These teen years aren’t what you thought they would be, are they?
Everyone warned you about the teen years when you had a chubby little toddler with big eyes, long lashes, and a giggle that turned heads.
“Just wait until he is a teen!” you heard more times than you could count.
The more they warned you, the more you determined to prove them wrong. You would be a compassionate listener and an understanding discipliner. Your home would always be open for their friends. You would show those parents it didn’t have to be so difficult.
Stinky clothes, dishes growing mold under the bed, eye-rolling, curfew arguments, and everything in between—bring it on!
All went smooth when the candles were blown out that thirteenth year. The teen years officially began, and no monster emerged. Nothing more than the usual friend drama that had always been. In fact, this newfound independence was making life easier on the whole family.
Life went on with small ups and downs, as you had anticipated.
Then the unthinkable happened. Mood swings. Insecurity. Anxiety.
Teen angst and rebellion you prepared for, but anxiety? That came out of left field. It wasn’t planned for. No one had even mentioned this. It wasn’t part of the dreaded warnings.
It’s like navigating a dangerous minefield—blindfolded. Oh, and some days, carrying your child on your back as well. Never knowing where the next trigger is hidden that turns them into the Hulk or huddling in their bed.
It’s painful, I know.
You see other parents and wonder what it’s like to parent that sassy teenager you had mentally prepared for.
I know how awkward it is when other moms talk about their kids hardly being home, but you know where yours is. Home in bed. At 3 p.m. Unable to cope with the world again today.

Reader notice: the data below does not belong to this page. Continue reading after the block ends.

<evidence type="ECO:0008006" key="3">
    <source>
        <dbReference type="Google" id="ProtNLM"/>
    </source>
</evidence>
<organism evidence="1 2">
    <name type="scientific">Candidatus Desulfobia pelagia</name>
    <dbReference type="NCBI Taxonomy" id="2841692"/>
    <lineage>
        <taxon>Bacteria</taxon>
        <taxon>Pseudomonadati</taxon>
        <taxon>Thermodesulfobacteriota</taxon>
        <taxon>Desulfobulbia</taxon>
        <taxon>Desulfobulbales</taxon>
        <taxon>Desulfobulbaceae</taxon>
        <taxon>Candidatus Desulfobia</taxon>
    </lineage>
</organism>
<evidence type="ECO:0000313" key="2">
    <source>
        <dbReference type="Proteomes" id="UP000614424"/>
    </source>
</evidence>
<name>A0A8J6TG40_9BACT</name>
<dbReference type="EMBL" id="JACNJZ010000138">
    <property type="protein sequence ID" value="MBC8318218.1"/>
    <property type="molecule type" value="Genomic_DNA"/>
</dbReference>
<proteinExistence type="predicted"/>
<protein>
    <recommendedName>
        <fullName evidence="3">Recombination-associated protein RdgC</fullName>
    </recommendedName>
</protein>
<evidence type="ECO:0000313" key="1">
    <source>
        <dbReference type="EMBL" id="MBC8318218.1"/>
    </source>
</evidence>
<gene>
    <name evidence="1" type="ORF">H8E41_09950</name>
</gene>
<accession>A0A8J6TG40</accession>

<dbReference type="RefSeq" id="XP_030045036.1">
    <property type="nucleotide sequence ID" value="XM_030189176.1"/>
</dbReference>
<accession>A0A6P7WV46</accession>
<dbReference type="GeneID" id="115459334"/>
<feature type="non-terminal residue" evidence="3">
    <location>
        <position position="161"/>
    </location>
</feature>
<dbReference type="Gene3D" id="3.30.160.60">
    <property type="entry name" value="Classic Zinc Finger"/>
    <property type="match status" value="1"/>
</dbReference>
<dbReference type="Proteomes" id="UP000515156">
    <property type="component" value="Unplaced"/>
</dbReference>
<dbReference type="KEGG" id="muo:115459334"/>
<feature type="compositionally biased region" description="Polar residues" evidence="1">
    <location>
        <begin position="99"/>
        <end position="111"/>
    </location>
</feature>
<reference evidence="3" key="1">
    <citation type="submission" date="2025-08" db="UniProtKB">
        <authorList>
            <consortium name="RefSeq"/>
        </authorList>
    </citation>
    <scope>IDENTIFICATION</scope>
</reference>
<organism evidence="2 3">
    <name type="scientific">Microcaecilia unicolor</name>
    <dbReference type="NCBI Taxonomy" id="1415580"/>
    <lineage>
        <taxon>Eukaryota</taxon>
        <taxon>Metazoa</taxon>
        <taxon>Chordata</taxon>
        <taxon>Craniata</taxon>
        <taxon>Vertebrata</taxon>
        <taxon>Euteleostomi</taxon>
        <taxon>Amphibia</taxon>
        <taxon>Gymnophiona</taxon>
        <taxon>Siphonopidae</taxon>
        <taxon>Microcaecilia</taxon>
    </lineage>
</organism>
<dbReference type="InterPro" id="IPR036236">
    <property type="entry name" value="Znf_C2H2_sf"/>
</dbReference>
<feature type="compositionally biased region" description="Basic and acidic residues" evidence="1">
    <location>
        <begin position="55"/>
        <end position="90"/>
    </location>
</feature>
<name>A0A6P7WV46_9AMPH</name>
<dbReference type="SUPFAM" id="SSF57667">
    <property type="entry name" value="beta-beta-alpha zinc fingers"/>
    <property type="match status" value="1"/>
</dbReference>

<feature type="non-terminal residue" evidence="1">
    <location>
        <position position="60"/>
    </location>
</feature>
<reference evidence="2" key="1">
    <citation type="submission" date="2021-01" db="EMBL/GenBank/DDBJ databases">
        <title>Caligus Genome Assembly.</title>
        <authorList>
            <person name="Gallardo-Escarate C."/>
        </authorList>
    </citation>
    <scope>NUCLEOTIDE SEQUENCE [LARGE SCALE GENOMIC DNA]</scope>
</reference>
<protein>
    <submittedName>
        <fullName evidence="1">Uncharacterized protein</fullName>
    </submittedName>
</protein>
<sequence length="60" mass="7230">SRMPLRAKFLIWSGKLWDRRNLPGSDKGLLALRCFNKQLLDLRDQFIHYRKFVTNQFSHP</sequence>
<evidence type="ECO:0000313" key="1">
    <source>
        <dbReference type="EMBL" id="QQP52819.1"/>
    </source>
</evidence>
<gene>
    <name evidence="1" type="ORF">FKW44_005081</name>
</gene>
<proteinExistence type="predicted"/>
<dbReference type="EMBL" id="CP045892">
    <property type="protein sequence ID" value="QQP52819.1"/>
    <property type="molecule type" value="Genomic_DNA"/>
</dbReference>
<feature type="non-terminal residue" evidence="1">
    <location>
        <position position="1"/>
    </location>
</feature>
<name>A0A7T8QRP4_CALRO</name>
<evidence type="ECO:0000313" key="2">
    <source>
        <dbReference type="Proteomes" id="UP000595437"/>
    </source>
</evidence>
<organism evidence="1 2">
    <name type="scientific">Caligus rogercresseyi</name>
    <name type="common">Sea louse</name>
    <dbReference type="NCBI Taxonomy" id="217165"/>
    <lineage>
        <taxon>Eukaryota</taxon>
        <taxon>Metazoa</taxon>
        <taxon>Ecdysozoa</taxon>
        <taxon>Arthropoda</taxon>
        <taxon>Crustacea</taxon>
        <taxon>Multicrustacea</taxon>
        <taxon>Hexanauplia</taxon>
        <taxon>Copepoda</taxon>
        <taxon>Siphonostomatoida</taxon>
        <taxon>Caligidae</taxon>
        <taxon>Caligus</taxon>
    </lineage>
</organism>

I know what it’s like to hear words like: 1 in 5. Mental health disorder. Generalized anxiety disorder. Depressive symptoms. Unhealthy coping methods. Medication. Safety plans. Counseling.
I know what it’s like to worry constantly. You worry about leaving them home alone on bad days. In fact, you cancel plans to stay home when you see the darkness in their eyes. You worry about why they didn’t answer your texts. Even worrying about their sleep while they’re in bed.
I know what it’s like to be consistently scheduling counseling and doctor appointments.
I know what it’s like to discuss medications you never thought you would have to think about.
I know what it’s like to be nervous for the bus to drop them off. Which kid will you get today? The cheerful, but tired one? The one on the verge of a breakdown? The one who pushes everyone away in anger?
I know what it’s like to sit with them in their bed in the middle of the night as they ask you, “What’s the point?” “Why should I keep trying?” and “When will this end?”
I know the fear, the questions, the lack of answers (and sleep), the desperation, and the regrets.
I know how unfair it is to watch your child struggle while others blossom.
But, I also know what it’s like to see them smile (not the fake one you are used to, but a real one from the soul) and to treasure it like the first newborn smile many years ago.
I know what it’s like to see them excited about plans with friends and how you blink back tears of happiness as you volunteer to drive them.
I know what it’s like to see them embrace something they didn’t even dream of doing just a few short months ago.
I know what it’s like to hear them talk about the future without convincing them that they actually have one.
I know what it’s like to leave those dark days behind and see them dream of new possibilities.
I know what it’s like to finally meet the real kid again. How thrilling it is to rediscover the true personality after it was disguised by poor mental health for so long.
I know because I am you.
So, keep going. Make those appointments. Find friends who encourage you while you care for your teen. Keep an open discussion about medication and therapy. Find those who will speak light and truth into their lives. Build a team of supporters. Share your struggle. Ask for prayer. Educate yourself and your family.
The light at the end of the tunnel is possible.
The mom who cried those tears, too—and made it to the other side
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